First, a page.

Dr. Tobias Selby [Selvey]

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Dr. Tobias Selby [Selvey] (Sellvey)

Birthplace: West Halton, Lincolnshire England
Death: before February 16, 1681
Accomack County, Virginia, United States
Immediate Family:

Son of Robert Selby [Selvey; Selbie; Sellbie] and Ruth Selby [Selvey; Selbie; Sellbie]
Husband of Ann Selby [Selvey] and Elizabeth Selby
Father of Elizabeth Fletcher; Rebecca Selve; Clemencye Smalley and Matilda Harrison

Occupation: Barber Surgeon
Managed by: John H. Nye
Last Updated:

About Dr. Tobias Selby [Selvey]

When Tobias Selby booked passage to Virginia from the port of London in 1635, he stated his age as twenty. This puts his birth year at 1615. It is possible he is a brother to Robert Selby, aged 19, who had booked passage to Virginia some time earlier. Tobias was in full support of King Charles, which indicates he was likely a junior member of the landed class. Indeed, the Selby family has been seated from time out of mind in the area of Biddleston, Northumberland. Given his profession of chirurgeon, or surgeon, he was probably educated, another clue to his origins in the English gentry class.

In 1649, there appeared a " Perfect Description of Virginia" and paraphrasing what is written it lists '....About one thousand English are seated on the Accomac shore by Cape Charles where Captain Yeardley is now chief commander...."

This was the time of the English Civil War. While the colonists were not directly involved, they had strong opinions on the matter. This lot on the Eastern Shore were outraged by the events; and without waiting for action by the House of Burgesses, issued and signed their own proclamation.

Whereas it hath pleased Almighty God for us to be deprived of our late dread Sovereign of Blessed Memory, We the Court and Commissioners of Accomacke, Do by these presents proclaim Charles the undoubted Heir of our late Sovereign of blessed memory, To be King of England, Scotland, France, Ireland, and Virginia and all other remote provinces and Colones, New England and the Caribbe Islands and all other hereditaments and indowments belonging to our late sovereign of blessed memory, Willing and requiring all his Majesties people to acknowledge their allegiance and with general consent and applause pray God to bless Charles the Second King of England, Scotland, France, Ireland and Virginia, New England, the Caribbe Islands and all other provinces and Subjects to the English Crown. And so God save King Charles the Second. Amen. Amen. Amen.

  • Among the undersigned names was that of Tobias Selby.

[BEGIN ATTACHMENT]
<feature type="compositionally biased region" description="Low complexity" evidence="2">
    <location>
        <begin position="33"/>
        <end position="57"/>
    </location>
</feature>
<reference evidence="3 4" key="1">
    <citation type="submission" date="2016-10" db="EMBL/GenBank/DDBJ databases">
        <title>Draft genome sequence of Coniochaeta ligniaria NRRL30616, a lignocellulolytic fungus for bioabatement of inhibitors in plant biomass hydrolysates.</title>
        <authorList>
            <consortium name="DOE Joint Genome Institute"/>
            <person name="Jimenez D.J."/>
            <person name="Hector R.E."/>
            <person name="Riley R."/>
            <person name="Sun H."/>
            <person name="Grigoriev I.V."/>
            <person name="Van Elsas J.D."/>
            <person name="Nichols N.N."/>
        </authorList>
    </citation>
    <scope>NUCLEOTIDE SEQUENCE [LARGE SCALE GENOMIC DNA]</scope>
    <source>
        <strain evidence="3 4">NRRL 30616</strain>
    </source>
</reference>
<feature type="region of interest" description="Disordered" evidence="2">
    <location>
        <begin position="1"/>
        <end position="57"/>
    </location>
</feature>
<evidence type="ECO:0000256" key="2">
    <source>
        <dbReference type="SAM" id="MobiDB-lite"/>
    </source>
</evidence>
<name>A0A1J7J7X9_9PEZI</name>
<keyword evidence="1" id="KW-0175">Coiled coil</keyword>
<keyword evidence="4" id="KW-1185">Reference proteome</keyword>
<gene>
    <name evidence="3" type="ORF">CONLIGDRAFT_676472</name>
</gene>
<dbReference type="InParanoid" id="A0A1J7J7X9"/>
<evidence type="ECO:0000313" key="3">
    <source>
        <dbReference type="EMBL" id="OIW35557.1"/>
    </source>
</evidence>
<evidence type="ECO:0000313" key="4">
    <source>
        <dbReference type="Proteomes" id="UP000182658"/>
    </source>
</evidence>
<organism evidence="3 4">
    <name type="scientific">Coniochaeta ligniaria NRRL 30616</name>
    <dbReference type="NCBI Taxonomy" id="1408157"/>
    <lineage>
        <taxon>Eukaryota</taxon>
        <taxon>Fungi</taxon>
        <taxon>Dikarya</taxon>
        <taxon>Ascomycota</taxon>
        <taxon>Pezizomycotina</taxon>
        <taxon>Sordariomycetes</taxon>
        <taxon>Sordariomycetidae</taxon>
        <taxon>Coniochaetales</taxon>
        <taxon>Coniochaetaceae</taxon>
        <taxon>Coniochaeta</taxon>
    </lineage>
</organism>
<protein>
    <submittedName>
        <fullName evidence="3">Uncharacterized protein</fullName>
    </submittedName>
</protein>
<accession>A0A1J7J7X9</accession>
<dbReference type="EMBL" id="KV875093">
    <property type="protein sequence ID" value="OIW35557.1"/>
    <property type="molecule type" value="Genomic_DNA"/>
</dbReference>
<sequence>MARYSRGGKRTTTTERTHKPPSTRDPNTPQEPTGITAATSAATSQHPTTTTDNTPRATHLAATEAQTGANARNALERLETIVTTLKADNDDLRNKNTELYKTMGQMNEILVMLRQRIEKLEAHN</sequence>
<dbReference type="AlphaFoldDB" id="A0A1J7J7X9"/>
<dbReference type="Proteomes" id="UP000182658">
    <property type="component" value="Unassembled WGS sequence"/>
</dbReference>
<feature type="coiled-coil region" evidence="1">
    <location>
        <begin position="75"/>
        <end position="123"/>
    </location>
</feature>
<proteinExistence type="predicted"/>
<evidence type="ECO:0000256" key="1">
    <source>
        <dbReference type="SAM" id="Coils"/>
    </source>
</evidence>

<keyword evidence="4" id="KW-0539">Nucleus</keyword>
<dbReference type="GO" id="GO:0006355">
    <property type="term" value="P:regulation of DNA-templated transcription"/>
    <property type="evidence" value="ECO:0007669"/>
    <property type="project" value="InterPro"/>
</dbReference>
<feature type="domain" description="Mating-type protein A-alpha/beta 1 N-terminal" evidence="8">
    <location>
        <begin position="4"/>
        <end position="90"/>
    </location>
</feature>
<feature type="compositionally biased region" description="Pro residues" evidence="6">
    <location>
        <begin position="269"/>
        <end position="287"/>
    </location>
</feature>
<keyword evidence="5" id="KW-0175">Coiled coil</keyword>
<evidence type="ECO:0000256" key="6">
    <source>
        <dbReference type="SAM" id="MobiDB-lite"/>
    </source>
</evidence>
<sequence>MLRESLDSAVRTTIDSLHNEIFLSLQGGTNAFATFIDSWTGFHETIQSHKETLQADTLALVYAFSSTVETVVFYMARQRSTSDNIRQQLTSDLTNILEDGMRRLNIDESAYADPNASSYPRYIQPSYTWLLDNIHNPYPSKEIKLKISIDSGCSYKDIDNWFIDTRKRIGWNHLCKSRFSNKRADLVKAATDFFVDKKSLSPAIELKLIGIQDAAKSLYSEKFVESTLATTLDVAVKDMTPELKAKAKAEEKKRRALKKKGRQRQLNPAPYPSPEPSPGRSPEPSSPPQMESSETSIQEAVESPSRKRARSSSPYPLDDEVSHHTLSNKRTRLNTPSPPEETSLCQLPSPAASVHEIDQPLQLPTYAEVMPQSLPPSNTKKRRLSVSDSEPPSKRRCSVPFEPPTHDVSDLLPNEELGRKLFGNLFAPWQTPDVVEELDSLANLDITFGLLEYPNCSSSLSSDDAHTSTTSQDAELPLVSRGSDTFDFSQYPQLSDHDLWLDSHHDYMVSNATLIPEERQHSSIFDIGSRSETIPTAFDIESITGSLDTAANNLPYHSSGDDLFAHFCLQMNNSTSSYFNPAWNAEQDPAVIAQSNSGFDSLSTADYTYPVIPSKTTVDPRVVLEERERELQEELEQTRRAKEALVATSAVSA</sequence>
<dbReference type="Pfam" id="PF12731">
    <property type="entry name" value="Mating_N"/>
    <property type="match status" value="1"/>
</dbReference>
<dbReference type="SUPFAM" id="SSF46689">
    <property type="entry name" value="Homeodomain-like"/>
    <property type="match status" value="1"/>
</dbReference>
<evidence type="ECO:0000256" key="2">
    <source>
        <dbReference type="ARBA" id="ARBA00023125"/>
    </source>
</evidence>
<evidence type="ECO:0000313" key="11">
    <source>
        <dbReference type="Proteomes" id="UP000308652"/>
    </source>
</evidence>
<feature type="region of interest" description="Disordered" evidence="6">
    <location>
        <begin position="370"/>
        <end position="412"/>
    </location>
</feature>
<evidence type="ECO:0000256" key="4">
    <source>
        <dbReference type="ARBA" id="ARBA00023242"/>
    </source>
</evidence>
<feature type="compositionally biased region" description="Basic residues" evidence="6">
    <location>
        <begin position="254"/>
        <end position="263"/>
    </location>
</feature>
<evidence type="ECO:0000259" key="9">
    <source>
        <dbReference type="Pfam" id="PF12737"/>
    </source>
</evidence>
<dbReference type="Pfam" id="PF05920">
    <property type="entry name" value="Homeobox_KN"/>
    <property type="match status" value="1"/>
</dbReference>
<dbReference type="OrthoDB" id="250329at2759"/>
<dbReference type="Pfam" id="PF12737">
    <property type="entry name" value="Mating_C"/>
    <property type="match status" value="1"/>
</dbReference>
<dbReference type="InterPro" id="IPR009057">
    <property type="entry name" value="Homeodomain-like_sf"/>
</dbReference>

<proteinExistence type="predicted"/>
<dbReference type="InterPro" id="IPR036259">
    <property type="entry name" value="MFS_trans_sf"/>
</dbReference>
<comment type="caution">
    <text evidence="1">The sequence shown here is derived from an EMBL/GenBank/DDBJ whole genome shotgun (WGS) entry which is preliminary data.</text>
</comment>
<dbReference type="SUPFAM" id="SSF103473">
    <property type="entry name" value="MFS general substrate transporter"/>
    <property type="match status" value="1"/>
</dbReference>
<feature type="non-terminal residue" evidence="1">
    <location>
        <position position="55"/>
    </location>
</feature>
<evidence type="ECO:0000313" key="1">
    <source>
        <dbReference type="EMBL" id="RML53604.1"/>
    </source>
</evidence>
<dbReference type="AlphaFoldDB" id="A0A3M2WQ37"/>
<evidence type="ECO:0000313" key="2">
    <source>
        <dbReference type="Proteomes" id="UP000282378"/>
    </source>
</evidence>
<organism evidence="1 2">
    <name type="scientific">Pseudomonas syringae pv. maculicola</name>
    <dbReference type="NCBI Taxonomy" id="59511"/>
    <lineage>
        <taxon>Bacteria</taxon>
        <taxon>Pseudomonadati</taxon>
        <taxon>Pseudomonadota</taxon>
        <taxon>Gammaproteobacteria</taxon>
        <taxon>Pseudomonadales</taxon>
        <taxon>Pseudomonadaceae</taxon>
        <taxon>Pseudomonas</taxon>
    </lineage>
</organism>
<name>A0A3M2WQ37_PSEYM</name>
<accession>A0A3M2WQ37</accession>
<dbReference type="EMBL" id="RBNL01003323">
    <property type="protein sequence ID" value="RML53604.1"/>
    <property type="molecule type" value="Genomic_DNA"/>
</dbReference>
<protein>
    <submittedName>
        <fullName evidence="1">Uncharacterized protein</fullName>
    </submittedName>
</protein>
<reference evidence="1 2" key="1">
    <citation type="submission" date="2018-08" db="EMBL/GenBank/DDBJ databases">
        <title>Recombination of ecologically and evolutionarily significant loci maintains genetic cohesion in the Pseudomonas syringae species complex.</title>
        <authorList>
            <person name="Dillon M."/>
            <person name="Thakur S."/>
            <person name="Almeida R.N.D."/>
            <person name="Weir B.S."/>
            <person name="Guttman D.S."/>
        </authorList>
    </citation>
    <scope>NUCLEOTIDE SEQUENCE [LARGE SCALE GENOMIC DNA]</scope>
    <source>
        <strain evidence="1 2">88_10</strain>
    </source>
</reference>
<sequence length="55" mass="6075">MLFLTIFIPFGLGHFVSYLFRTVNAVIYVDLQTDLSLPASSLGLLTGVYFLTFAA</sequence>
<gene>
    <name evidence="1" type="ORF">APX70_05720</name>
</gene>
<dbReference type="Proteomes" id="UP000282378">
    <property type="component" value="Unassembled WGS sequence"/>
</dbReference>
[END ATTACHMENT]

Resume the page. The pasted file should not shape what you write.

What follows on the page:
The native inhabitants of the Eastern Shore were few in number, and consisted of various small tribes only marginally alligned with larger tribes across the Chesapeake Bay, or further north past the peninsula. The settlement by Europeans was overall peaceful, but there was always the threat of trouble. At best, they all tried to lived peaceably, but from time to time incidents occured.

On the Eastern Shore along the Occahanock Creek Colonel Edmund Scarburgh was placed in command. They set out on some preemptive attacks of a dubious nature, which caused the Powhatan to gather in large numbers on the borders of the settlements. Doubtless Toby was a member of this militia. In fact the whole family seemed to be involved, as court documents reveal. The Court at James City set out to appease the indians, and on May 10, 1651, issued the following order:

Whereas Mr. Edmund Scarburgh, Mr. Thomas Johnson, Mr. Richard Vaughn, Captain John Dolling, John Robinson, Toby Norton, Richard Baily, Ambrose Dixon, Richard Hill, Jenkin Price, and Divers others Inhabitants and free men in the Upper partes of the parish in the Countie of Northampton Did in a Hostile manner ( contrary to the Known lawes of Virginia And the League made with the Indians) upon the 28th day of Aprill last past Rayse a partie of men to the number of fiftie persons with Armes and ammunicion and upon the aforesaid Daie marched amounge the Indians with a Resolucion to take or kill the Queene of Pocamoke; shott at Indians, slashed and cut their crops, Took Indyans prisoner, and Bound one of them with a Chayne, which said Accons caused the Indyans To Invade the Countie in the great danger of our Lives and Estate. It is therefore ordered That the Sherriff shall forthwith Arrest the Bodies of all the abovesaid parties and such other ( upon inquiry) hee shall have notice of ( which went out against the Indyans upon their Desgine) To the number of 50 persons And that hee keep them in his Custodie untill they enter into bonds to make their personal appearance at James Citty to answer the premisses before the Governor and Counsell upon the XXIth day of this Instant Month ( at the Suite of our Sovereign King) On the 11th of May the Court ordered that Mr. William Andrews should: